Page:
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5 Tips to Increase Your Credit Score

Your credit score is a crucial factor in determining your borrowing power and the interest rates you’ll be offered when applying for loans, mortgages, and credit cards. A high credit score can unlock better financial opportunities and save you money in the long run. If you’re looking to increase your credit score, these five tips can help set you on the right path.

 

  1. Check Your Credit Report for Errors and Dispute Them

Mistakes on your credit report can negatively impact your credit score. To ensure the accuracy of your report, obtain a copy from one of the major credit bureaus (Equifax, Experian, or TransUnion). Carefully review the report for any errors, such as incorrect personal information, accounts that aren’t yours, or late payments that were actually made on time.

 

If you find errors, dispute them with the credit bureau by submitting a written request and providing any supporting documentation. The bureau is required to investigate your dispute and correct any inaccuracies, which can lead to an increase in your credit score.

 

  1. Pay Your Bills on Time, Every Time

Your payment history accounts for approximately 35% of your credit score, making it the most significant factor. To increase your credit score, make a habit of paying your bills on time, every time. This includes credit cards, loans, utility bills, and any other financial obligations. Late or missed payments can severely damage your credit score and remain on your credit report for up to seven years.

 

To ensure timely payments, consider setting up automatic payments for your bills, or use reminders and calendar alerts to help you stay on track.

 

  1. Keep Your Credit Utilization Low

Credit utilization refers to the amount of credit you’re using compared to your total credit limit. It accounts for about 30% of your credit score, making it the second most significant factor. To increase your credit score, aim to keep your credit utilization under 30% at all times. This means that if your total credit limit is $10,000, you should aim to carry a balance of no more than $3,000 across all of your accounts.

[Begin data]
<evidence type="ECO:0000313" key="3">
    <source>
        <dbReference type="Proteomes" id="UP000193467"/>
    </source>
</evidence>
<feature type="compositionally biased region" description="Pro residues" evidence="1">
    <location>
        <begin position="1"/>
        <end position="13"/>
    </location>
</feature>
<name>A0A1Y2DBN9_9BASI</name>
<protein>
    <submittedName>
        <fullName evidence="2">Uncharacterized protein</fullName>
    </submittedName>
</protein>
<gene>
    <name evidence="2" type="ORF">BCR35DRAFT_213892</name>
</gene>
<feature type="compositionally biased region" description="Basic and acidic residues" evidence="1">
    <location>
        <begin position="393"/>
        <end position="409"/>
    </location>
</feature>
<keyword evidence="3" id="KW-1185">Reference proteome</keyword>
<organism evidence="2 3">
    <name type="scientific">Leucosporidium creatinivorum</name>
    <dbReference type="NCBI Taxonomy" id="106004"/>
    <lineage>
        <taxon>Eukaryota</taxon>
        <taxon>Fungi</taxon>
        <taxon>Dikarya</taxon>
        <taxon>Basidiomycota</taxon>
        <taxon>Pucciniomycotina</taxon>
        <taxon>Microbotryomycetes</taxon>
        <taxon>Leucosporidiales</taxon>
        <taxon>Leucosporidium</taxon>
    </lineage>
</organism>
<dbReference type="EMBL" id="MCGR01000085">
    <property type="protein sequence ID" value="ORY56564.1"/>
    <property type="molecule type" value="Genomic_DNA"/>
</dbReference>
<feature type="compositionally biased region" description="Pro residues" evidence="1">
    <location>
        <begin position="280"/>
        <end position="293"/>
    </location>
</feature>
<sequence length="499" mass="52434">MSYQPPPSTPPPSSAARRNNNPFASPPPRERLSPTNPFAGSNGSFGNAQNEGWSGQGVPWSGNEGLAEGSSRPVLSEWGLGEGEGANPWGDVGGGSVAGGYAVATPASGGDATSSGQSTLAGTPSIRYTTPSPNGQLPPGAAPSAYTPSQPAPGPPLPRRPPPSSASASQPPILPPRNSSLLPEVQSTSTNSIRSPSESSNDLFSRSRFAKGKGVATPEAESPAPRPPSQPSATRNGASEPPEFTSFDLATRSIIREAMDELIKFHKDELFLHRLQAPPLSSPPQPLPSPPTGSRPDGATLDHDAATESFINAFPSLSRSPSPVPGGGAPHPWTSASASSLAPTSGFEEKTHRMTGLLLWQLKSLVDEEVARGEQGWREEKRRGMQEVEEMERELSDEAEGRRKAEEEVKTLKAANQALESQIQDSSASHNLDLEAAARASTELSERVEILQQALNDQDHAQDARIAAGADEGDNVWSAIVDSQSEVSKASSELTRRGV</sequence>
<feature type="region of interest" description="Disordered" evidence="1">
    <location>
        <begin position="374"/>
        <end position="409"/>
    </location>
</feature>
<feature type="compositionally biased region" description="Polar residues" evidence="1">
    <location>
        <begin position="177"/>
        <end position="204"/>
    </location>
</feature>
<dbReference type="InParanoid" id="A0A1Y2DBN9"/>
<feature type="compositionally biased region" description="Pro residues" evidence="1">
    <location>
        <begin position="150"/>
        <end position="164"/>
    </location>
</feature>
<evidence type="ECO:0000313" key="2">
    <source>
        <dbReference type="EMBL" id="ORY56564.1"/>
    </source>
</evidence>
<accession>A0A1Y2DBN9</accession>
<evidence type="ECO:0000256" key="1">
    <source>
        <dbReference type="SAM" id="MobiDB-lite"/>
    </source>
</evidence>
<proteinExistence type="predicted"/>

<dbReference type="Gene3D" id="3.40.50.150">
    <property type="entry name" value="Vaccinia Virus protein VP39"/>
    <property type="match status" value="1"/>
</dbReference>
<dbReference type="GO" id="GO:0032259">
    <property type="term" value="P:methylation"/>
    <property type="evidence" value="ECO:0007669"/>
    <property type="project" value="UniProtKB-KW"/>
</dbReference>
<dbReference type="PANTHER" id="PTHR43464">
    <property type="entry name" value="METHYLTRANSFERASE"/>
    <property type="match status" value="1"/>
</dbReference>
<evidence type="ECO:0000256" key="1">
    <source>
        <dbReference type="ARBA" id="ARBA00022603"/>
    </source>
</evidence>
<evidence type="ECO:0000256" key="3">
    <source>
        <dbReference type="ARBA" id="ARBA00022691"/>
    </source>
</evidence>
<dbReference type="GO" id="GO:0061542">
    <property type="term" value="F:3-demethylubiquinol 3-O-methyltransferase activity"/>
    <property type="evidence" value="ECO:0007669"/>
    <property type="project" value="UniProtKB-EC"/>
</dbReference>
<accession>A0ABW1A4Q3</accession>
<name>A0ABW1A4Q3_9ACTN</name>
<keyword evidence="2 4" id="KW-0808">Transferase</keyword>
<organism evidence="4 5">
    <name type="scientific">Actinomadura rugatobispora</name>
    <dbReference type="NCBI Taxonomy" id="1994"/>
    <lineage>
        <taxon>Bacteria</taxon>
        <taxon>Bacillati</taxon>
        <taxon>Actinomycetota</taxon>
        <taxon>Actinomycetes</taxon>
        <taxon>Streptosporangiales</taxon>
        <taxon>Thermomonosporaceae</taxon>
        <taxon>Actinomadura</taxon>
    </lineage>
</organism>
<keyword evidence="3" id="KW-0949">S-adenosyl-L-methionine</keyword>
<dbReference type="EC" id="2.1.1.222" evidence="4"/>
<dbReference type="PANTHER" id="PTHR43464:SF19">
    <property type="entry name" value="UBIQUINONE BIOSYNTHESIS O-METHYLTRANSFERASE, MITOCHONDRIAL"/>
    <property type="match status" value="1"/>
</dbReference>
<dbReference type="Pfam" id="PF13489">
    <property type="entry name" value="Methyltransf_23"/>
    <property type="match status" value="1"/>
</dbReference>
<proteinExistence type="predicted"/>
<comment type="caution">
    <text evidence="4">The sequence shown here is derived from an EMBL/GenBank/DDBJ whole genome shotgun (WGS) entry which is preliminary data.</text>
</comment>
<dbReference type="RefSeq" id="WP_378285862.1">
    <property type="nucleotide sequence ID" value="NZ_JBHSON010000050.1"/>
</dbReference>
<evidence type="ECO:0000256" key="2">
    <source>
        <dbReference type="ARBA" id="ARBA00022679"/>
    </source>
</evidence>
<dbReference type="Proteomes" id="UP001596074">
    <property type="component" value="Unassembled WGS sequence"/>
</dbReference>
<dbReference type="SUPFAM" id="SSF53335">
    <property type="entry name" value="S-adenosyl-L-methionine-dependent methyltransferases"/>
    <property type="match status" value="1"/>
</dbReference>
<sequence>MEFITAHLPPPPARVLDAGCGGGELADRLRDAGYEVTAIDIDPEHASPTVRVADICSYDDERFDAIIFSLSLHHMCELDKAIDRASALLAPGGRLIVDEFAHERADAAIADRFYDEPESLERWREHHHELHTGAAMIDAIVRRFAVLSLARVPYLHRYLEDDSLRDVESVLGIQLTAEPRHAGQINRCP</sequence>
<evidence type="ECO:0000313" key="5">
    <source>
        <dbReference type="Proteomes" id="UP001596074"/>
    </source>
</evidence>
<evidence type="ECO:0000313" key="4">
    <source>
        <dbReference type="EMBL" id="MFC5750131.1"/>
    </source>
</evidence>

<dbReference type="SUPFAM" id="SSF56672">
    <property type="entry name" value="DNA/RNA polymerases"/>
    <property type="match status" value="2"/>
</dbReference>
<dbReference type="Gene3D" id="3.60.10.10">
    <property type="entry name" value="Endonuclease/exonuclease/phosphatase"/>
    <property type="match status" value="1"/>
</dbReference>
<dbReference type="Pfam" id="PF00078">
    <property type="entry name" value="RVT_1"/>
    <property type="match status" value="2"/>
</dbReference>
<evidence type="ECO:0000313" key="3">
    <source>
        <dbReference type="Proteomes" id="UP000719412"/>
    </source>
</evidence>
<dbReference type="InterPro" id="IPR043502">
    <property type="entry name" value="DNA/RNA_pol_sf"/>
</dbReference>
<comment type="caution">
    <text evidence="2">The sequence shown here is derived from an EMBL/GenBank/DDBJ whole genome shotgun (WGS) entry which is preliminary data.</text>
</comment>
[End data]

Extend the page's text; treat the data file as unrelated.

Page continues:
There are a few ways to lower your credit utilization. First, try to pay off your credit card balances in full each month. If that’s not possible, at least make more than the minimum payment to reduce your balance. Additionally, you can request a credit limit increase from your credit card issuer, but be cautious not to use the increased limit as an excuse to overspend.

 

  1. Don’t Open Too Many New Accounts at Once

While having a diverse mix of credit accounts can positively impact your credit score, opening too many new accounts in a short period can do more harm than good. Each time you apply for credit, a hard inquiry is recorded on your credit report, which can temporarily lower your credit score. To avoid this, only apply for new credit when it’s truly necessary and spread out your applications over time.

 

  1. Get a Copy of Your Credit Score and Track Your Progress Over Time

Monitoring your credit score regularly can help you stay on top of your financial health and identify areas for improvement. Many banks and credit card companies offer free access to your credit score, and various online platforms also provide this service. By tracking your progress, you’ll be able to see the results of your efforts to increase your credit score and make any necessary adjustments along the way.

 

Improving your credit score requires patience and dedication, but the potential financial benefits make it well worth the effort. By following these tips and staying committed to responsible credit management, you can increase your credit score and unlock better borrowing opportunities.

 

If you’re looking to make a significant financial decision, such as applying for a mortgage or refinancing an existing loan, a higher credit score can make all the difference. Contact Axiom Mortgage Solutions today for personalized advice on how to improve your credit score and secure the best mortgage rates for your financial goals.

 

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